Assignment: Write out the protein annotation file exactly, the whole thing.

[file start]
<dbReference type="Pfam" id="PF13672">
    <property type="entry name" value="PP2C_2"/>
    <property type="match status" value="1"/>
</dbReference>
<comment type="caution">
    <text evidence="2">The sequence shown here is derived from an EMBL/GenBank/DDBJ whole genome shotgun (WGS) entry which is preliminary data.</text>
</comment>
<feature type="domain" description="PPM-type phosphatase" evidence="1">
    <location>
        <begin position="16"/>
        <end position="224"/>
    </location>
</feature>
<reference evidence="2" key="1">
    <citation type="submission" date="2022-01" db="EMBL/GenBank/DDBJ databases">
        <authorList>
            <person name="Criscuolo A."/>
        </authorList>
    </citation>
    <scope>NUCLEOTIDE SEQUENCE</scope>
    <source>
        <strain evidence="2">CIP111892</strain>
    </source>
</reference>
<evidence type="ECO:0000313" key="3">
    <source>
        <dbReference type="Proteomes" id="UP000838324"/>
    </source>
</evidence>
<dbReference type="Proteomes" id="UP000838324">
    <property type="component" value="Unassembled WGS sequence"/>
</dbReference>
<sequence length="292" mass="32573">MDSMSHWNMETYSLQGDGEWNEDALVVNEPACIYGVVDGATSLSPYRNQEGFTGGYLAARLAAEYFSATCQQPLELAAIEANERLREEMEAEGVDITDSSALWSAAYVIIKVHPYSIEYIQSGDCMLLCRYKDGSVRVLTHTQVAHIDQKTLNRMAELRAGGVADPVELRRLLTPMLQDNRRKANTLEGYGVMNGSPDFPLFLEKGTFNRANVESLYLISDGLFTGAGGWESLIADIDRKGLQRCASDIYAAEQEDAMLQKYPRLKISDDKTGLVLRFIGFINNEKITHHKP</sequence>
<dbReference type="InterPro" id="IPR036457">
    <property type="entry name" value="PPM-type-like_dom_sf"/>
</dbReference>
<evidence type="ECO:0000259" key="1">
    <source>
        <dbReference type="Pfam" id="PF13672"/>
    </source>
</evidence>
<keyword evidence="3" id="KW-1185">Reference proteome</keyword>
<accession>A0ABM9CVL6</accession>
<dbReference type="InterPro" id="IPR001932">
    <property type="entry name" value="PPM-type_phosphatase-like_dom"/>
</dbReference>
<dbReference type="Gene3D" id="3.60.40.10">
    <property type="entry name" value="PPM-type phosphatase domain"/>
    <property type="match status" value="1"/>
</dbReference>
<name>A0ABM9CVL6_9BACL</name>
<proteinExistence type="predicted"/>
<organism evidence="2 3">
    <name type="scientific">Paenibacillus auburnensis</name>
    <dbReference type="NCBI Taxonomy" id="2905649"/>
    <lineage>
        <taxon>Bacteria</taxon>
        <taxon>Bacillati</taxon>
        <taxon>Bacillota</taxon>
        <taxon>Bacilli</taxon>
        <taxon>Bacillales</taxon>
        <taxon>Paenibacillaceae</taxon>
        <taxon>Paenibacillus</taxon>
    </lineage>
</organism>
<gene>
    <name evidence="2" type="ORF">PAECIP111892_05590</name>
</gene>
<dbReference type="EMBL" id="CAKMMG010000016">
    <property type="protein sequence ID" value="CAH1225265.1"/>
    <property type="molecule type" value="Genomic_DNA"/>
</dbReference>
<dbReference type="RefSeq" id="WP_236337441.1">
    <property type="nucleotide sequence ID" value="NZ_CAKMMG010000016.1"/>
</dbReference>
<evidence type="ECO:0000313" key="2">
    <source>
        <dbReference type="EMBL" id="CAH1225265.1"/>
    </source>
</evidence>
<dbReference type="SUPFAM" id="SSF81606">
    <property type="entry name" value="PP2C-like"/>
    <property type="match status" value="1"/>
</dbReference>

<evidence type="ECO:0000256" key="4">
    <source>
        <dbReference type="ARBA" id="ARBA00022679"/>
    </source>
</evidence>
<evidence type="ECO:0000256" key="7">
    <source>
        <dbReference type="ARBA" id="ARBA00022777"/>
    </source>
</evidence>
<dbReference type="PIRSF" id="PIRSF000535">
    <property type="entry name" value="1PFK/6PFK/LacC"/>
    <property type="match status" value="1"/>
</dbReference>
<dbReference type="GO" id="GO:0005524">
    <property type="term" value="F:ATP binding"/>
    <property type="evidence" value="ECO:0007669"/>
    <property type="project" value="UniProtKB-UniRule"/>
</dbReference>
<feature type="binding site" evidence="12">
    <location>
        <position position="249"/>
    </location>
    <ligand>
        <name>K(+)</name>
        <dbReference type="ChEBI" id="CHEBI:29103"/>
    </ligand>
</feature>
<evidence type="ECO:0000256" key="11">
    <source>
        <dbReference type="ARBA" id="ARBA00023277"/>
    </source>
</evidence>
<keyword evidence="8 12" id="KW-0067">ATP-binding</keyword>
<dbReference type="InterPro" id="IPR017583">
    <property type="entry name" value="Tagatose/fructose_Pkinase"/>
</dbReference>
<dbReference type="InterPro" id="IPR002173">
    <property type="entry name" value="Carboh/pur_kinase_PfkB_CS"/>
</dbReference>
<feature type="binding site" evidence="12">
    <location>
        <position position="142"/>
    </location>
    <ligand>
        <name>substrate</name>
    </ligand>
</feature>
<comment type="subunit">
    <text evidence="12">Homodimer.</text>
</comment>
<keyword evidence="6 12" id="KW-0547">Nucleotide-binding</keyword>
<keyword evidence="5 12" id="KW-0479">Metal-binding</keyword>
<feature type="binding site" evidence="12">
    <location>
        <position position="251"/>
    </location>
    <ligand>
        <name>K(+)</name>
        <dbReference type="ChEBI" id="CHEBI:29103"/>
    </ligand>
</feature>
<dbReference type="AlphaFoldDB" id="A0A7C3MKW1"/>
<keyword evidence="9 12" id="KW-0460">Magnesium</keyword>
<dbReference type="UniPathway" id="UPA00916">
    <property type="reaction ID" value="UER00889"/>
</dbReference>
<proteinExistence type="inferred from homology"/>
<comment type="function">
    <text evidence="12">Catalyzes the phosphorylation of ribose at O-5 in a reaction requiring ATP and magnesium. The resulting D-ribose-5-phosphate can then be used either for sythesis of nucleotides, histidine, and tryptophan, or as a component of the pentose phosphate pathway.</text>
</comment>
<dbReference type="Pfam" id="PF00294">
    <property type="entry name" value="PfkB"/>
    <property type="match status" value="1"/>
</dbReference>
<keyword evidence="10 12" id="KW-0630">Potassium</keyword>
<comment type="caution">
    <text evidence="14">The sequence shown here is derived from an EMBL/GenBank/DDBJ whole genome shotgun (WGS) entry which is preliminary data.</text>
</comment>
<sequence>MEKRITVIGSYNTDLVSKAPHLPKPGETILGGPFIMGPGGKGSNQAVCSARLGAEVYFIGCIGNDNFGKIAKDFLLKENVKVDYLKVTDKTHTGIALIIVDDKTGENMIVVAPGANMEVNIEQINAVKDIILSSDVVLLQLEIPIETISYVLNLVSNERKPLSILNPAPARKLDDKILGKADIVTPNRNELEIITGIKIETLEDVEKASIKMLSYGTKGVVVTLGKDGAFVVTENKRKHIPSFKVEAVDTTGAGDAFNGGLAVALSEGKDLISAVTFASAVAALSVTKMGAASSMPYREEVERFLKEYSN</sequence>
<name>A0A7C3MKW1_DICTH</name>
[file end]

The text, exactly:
<dbReference type="Pfam" id="PF13672">
    <property type="entry name" value="PP2C_2"/>
    <property type="match status" value="1"/>
</dbReference>
<comment type="caution">
    <text evidence="2">The sequence shown here is derived from an EMBL/GenBank/DDBJ whole genome shotgun (WGS) entry which is preliminary data.</text>
</comment>
<feature type="domain" description="PPM-type phosphatase" evidence="1">
    <location>
        <begin position="16"/>
        <end position="224"/>
    </location>
</feature>
<reference evidence="2" key="1">
    <citation type="submission" date="2022-01" db="EMBL/GenBank/DDBJ databases">
        <authorList>
            <person name="Criscuolo A."/>
        </authorList>
    </citation>
    <scope>NUCLEOTIDE SEQUENCE</scope>
    <source>
        <strain evidence="2">CIP111892</strain>
    </source>
</reference>
<evidence type="ECO:0000313" key="3">
    <source>
        <dbReference type="Proteomes" id="UP000838324"/>
    </source>
</evidence>
<dbReference type="Proteomes" id="UP000838324">
    <property type="component" value="Unassembled WGS sequence"/>
</dbReference>
<sequence length="292" mass="32573">MDSMSHWNMETYSLQGDGEWNEDALVVNEPACIYGVVDGATSLSPYRNQEGFTGGYLAARLAAEYFSATCQQPLELAAIEANERLREEMEAEGVDITDSSALWSAAYVIIKVHPYSIEYIQSGDCMLLCRYKDGSVRVLTHTQVAHIDQKTLNRMAELRAGGVADPVELRRLLTPMLQDNRRKANTLEGYGVMNGSPDFPLFLEKGTFNRANVESLYLISDGLFTGAGGWESLIADIDRKGLQRCASDIYAAEQEDAMLQKYPRLKISDDKTGLVLRFIGFINNEKITHHKP</sequence>
<dbReference type="InterPro" id="IPR036457">
    <property type="entry name" value="PPM-type-like_dom_sf"/>
</dbReference>
<evidence type="ECO:0000259" key="1">
    <source>
        <dbReference type="Pfam" id="PF13672"/>
    </source>
</evidence>
<keyword evidence="3" id="KW-1185">Reference proteome</keyword>
<accession>A0ABM9CVL6</accession>
<dbReference type="InterPro" id="IPR001932">
    <property type="entry name" value="PPM-type_phosphatase-like_dom"/>
</dbReference>
<dbReference type="Gene3D" id="3.60.40.10">
    <property type="entry name" value="PPM-type phosphatase domain"/>
    <property type="match status" value="1"/>
</dbReference>
<name>A0ABM9CVL6_9BACL</name>
<proteinExistence type="predicted"/>
<organism evidence="2 3">
    <name type="scientific">Paenibacillus auburnensis</name>
    <dbReference type="NCBI Taxonomy" id="2905649"/>
    <lineage>
        <taxon>Bacteria</taxon>
        <taxon>Bacillati</taxon>
        <taxon>Bacillota</taxon>
        <taxon>Bacilli</taxon>
        <taxon>Bacillales</taxon>
        <taxon>Paenibacillaceae</taxon>
        <taxon>Paenibacillus</taxon>
    </lineage>
</organism>
<gene>
    <name evidence="2" type="ORF">PAECIP111892_05590</name>
</gene>
<dbReference type="EMBL" id="CAKMMG010000016">
    <property type="protein sequence ID" value="CAH1225265.1"/>
    <property type="molecule type" value="Genomic_DNA"/>
</dbReference>
<dbReference type="RefSeq" id="WP_236337441.1">
    <property type="nucleotide sequence ID" value="NZ_CAKMMG010000016.1"/>
</dbReference>
<evidence type="ECO:0000313" key="2">
    <source>
        <dbReference type="EMBL" id="CAH1225265.1"/>
    </source>
</evidence>
<dbReference type="SUPFAM" id="SSF81606">
    <property type="entry name" value="PP2C-like"/>
    <property type="match status" value="1"/>
</dbReference>

<evidence type="ECO:0000256" key="4">
    <source>
        <dbReference type="ARBA" id="ARBA00022679"/>
    </source>
</evidence>
<evidence type="ECO:0000256" key="7">
    <source>
        <dbReference type="ARBA" id="ARBA00022777"/>
    </source>
</evidence>
<dbReference type="PIRSF" id="PIRSF000535">
    <property type="entry name" value="1PFK/6PFK/LacC"/>
    <property type="match status" value="1"/>
</dbReference>
<dbReference type="GO" id="GO:0005524">
    <property type="term" value="F:ATP binding"/>
    <property type="evidence" value="ECO:0007669"/>
    <property type="project" value="UniProtKB-UniRule"/>
</dbReference>
<feature type="binding site" evidence="12">
    <location>
        <position position="249"/>
    </location>
    <ligand>
        <name>K(+)</name>
        <dbReference type="ChEBI" id="CHEBI:29103"/>
    </ligand>
</feature>
<evidence type="ECO:0000256" key="11">
    <source>
        <dbReference type="ARBA" id="ARBA00023277"/>
    </source>
</evidence>
<keyword evidence="8 12" id="KW-0067">ATP-binding</keyword>
<dbReference type="InterPro" id="IPR017583">
    <property type="entry name" value="Tagatose/fructose_Pkinase"/>
</dbReference>
<dbReference type="InterPro" id="IPR002173">
    <property type="entry name" value="Carboh/pur_kinase_PfkB_CS"/>
</dbReference>
<feature type="binding site" evidence="12">
    <location>
        <position position="142"/>
    </location>
    <ligand>
        <name>substrate</name>
    </ligand>
</feature>
<comment type="subunit">
    <text evidence="12">Homodimer.</text>
</comment>
<keyword evidence="6 12" id="KW-0547">Nucleotide-binding</keyword>
<keyword evidence="5 12" id="KW-0479">Metal-binding</keyword>
<feature type="binding site" evidence="12">
    <location>
        <position position="251"/>
    </location>
    <ligand>
        <name>K(+)</name>
        <dbReference type="ChEBI" id="CHEBI:29103"/>
    </ligand>
</feature>
<dbReference type="AlphaFoldDB" id="A0A7C3MKW1"/>
<keyword evidence="9 12" id="KW-0460">Magnesium</keyword>
<dbReference type="UniPathway" id="UPA00916">
    <property type="reaction ID" value="UER00889"/>
</dbReference>
<proteinExistence type="inferred from homology"/>
<comment type="function">
    <text evidence="12">Catalyzes the phosphorylation of ribose at O-5 in a reaction requiring ATP and magnesium. The resulting D-ribose-5-phosphate can then be used either for sythesis of nucleotides, histidine, and tryptophan, or as a component of the pentose phosphate pathway.</text>
</comment>
<dbReference type="Pfam" id="PF00294">
    <property type="entry name" value="PfkB"/>
    <property type="match status" value="1"/>
</dbReference>
<keyword evidence="10 12" id="KW-0630">Potassium</keyword>
<comment type="caution">
    <text evidence="14">The sequence shown here is derived from an EMBL/GenBank/DDBJ whole genome shotgun (WGS) entry which is preliminary data.</text>
</comment>
<sequence>MEKRITVIGSYNTDLVSKAPHLPKPGETILGGPFIMGPGGKGSNQAVCSARLGAEVYFIGCIGNDNFGKIAKDFLLKENVKVDYLKVTDKTHTGIALIIVDDKTGENMIVVAPGANMEVNIEQINAVKDIILSSDVVLLQLEIPIETISYVLNLVSNERKPLSILNPAPARKLDDKILGKADIVTPNRNELEIITGIKIETLEDVEKASIKMLSYGTKGVVVTLGKDGAFVVTENKRKHIPSFKVEAVDTTGAGDAFNGGLAVALSEGKDLISAVTFASAVAALSVTKMGAASSMPYREEVERFLKEYSN</sequence>
<name>A0A7C3MKW1_DICTH</name>